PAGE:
Photo by Bev Childress
Photo by Bev Childress
It seems the world has never been more polarized, and our discourse more divisive. Every side of every issue seems to have come to the convenient conclusion that the other side are idiots. Social discontent has permeated every public arena, from the football game to your family barbecue. The world seems unstable, scary, and in deep need of healing.
Yet, as I go through my daily routines, I’m encouraged. I’m struck by how peaceful and friendly people can be. I live in a diverse, suburban community in Texas, situated between two big cities and the surrounding rural countryside; a textbook example of cultural convergence. When I go to the grocery store, I smile at people, and they mostly smile back. I joke with people at the checkout counter, and they laugh and seem to feel the same human connection that I do.
Division is Learned
People of all different ages, races, genders, creeds, and opinions on the issues of our day somehow manage to get along in remarkable harmony. In our daily in-person encounters, none of our differences seem to matter. It makes you wonder: are we really so divided, or are we taught to be divided? If we weren’t so saturated with incessant news and public commentary, would we notice any significant conflict? If we weren’t told to be outraged or afraid, would we be? If we weren’t encouraged to call those who think differently idiots, would we find other opinions so absurd and threatening?
Years ago, as a civics teacher, I always looked forward to the political beliefs unit. Part of the curriculum was a political spectrum quiz known as the Nolan Chart, which categorizes personal beliefs on a spectrum that includes libertarian, statist, conservative, liberal, and centrist ideologies. Invariably, most of my students were shocked to hear that beliefs could be more complicated than just Republican and Democrat, and that their actual beliefs often fell outside of the range their parents would have liked. When we took the labels and the intense external rhetoric away, these young adults found they were surprisingly moderate and understanding of other points of view.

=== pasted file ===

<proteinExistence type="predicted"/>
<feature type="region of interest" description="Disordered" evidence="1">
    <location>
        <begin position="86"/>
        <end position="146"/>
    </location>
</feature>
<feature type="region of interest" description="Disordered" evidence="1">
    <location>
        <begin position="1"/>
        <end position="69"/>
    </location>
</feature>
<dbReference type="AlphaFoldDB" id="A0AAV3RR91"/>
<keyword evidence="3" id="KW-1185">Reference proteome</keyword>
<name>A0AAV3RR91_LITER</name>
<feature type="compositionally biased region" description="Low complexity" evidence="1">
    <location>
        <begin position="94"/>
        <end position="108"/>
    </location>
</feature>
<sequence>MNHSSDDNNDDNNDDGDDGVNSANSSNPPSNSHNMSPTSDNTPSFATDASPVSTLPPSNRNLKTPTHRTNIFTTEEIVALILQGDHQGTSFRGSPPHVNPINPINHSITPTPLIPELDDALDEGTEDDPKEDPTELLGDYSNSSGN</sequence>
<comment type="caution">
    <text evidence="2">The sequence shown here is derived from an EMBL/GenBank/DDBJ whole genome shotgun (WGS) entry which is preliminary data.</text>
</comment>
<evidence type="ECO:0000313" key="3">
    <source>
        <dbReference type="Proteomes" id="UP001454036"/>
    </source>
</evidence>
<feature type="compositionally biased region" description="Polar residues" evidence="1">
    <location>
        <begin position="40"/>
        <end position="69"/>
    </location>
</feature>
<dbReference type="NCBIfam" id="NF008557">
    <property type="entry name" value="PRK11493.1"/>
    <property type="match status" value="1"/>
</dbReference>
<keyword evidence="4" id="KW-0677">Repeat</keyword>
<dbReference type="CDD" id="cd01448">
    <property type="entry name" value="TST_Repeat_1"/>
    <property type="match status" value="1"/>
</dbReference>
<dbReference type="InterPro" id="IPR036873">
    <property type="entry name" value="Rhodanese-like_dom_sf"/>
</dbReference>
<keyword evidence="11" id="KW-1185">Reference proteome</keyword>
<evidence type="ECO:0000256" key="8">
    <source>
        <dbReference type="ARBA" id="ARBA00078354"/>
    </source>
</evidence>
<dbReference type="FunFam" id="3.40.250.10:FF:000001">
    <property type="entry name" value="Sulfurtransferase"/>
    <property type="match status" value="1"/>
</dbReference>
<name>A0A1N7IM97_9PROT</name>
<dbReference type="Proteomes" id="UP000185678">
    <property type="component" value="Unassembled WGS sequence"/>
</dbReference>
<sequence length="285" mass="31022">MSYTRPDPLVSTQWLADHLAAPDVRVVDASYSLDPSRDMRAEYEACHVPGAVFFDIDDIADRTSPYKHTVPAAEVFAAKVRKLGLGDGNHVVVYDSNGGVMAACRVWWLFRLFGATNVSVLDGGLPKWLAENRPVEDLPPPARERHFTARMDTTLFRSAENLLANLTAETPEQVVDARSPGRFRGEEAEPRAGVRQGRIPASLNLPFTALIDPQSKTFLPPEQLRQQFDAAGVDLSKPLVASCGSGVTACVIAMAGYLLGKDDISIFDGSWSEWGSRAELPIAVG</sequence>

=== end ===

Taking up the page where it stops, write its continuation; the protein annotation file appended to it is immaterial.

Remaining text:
In a climate of mass information and unbridled expression of opinion, constructive dialogue vanishes, replaced by confirmation bias and a carefully curated echo chamber. Everyone talks, no one listens, and our digital lives make us feel more isolated and separated than ever before.
How Fitness Can Help Us Heal
This is where I believe fitness can step in and help heal society’s wounds. When live, personal interactions replace digital ones, our differences as people tend to vanish. When we work together, sweat together, and struggle together, our politics become less important than our humanity.
Let’s heed the advice of Theodore Roosevelt, jump into the arena, and strive together towards a goal. Now is the best time to commit to a community of movers. Sign up for a seminar or certification. Grab a buddy and sign up for a bike race, a Tough Mudder, a Spartan Race, or a half marathon. Consider volunteering to help the massive effort of setting up one of these races. Join a yoga studio and commit to show up enough that people start noticing and talking to you. Take up a new challenge like Brazilian jiu jitsu or Krav Maga. If you are just starting out and don’t know where to begin, get a few friends to join you on my Fit for the Holidays challenge.
Whatever you decide, do it with other people, even (and especially) people unlike yourself. You’ll be happy that you got off the sidelines and chased a goal that forced you out of your comfort zone and into a real community. When you do, you will find, as I have, that the world isn’t so scary as the news makes it out to be. There are a million ways we can get off the sidelines and use fitness to grow and enrich our sense of community. Every step we take in that direction will help heal us as a society, so please don’t be among “those cold and timid souls who neither know victory nor defeat.”